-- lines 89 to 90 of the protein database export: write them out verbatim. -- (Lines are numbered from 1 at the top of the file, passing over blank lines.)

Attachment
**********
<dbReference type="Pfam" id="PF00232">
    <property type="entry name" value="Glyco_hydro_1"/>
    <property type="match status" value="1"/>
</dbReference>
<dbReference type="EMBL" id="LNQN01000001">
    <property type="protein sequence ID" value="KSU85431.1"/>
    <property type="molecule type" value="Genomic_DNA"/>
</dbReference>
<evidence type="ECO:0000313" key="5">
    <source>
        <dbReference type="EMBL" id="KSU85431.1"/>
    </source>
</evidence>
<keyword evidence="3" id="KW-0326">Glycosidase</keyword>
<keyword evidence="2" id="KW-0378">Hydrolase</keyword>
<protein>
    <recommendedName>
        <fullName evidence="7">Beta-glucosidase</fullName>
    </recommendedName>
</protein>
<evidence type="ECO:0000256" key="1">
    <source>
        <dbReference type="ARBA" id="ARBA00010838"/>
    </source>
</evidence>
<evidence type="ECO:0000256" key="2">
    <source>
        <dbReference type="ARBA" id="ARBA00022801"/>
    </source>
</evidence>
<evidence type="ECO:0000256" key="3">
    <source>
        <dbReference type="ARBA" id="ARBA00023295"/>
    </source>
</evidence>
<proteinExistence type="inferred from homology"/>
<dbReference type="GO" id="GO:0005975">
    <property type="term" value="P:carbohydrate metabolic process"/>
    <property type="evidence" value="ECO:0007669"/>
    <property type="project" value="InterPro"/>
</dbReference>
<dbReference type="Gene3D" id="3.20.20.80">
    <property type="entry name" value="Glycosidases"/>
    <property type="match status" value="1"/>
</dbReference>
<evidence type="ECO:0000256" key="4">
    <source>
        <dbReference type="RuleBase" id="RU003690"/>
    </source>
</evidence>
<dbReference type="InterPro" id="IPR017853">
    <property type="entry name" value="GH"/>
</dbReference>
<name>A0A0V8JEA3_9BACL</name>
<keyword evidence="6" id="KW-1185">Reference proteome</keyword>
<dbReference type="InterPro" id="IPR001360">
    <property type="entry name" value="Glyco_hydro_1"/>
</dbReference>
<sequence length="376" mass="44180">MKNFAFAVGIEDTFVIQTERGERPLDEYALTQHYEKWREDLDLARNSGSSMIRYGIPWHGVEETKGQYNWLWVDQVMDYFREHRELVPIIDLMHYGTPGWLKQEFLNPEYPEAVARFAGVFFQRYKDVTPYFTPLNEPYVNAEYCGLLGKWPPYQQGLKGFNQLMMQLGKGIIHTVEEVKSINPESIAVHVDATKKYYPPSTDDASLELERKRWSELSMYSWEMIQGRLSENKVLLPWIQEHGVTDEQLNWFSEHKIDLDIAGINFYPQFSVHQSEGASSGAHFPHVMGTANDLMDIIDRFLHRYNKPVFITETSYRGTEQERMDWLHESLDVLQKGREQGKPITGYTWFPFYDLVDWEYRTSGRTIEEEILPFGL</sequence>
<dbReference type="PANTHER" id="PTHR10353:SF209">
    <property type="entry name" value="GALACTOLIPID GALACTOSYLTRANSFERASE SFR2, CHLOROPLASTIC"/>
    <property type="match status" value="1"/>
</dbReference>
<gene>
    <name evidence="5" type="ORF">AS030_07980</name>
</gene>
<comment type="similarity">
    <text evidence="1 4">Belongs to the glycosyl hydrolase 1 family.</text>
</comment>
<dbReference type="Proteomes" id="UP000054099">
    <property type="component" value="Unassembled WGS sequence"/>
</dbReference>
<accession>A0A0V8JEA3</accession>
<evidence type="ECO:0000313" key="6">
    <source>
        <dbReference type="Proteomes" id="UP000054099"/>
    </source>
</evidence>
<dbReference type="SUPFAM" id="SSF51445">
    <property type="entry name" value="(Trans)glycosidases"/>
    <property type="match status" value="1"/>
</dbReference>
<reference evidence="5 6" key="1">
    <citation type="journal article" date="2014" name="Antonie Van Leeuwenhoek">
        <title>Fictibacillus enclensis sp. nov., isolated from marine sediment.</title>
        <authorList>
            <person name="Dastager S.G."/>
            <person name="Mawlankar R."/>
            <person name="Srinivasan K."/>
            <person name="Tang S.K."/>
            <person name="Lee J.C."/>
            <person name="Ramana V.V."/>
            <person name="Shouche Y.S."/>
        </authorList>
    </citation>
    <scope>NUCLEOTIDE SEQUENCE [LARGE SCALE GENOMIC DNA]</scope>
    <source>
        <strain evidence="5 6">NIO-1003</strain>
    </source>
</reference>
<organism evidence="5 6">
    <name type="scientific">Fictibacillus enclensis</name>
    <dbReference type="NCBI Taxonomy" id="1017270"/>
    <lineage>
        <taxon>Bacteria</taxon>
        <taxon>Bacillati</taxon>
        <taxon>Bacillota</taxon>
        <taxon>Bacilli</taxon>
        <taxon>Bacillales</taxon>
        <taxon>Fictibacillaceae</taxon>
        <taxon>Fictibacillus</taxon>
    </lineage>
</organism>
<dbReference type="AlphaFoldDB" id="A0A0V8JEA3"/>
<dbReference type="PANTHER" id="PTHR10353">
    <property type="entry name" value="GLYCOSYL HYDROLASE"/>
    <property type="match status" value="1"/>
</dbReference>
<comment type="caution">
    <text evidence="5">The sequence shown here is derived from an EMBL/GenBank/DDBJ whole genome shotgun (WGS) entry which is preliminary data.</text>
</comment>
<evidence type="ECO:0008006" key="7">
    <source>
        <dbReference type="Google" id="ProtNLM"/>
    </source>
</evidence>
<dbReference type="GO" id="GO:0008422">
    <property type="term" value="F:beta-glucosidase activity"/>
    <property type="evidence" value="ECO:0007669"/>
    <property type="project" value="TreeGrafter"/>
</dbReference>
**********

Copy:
            <person name="Srinivasan K."/>
            <person name="Tang S.K."/>